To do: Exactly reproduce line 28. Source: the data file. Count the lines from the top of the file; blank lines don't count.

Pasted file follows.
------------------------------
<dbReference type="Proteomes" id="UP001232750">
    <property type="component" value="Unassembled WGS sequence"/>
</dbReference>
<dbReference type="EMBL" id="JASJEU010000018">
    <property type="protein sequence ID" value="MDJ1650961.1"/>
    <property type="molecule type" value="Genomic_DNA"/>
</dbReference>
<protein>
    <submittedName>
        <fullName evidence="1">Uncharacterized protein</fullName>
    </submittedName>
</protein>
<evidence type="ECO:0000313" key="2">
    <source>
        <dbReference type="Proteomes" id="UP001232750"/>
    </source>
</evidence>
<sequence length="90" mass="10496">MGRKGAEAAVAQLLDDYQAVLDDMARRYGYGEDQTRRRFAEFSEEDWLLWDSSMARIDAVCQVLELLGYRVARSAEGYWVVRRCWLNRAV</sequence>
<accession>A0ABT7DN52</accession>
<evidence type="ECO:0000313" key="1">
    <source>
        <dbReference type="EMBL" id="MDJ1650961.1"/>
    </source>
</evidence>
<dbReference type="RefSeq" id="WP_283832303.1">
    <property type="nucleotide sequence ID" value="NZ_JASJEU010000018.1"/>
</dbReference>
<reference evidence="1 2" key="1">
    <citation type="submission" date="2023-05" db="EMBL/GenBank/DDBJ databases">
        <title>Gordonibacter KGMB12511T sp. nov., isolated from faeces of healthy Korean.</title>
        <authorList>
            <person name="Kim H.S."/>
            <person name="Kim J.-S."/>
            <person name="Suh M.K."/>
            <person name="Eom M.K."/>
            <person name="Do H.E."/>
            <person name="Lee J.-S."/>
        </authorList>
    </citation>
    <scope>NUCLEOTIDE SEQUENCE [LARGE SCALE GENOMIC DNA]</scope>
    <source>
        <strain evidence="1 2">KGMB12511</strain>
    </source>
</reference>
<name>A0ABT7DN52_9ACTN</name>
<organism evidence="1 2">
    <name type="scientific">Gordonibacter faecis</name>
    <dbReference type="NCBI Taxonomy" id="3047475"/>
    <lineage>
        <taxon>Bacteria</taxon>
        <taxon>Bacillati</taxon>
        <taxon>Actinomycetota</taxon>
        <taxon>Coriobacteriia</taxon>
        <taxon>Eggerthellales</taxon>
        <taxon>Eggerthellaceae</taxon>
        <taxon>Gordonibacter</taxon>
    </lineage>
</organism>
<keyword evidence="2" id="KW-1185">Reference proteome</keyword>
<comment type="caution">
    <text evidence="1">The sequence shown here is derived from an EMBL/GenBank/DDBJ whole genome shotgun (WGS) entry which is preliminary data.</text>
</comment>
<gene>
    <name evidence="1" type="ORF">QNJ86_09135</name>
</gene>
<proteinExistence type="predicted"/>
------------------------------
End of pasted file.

<reference evidence="1 2" key="1">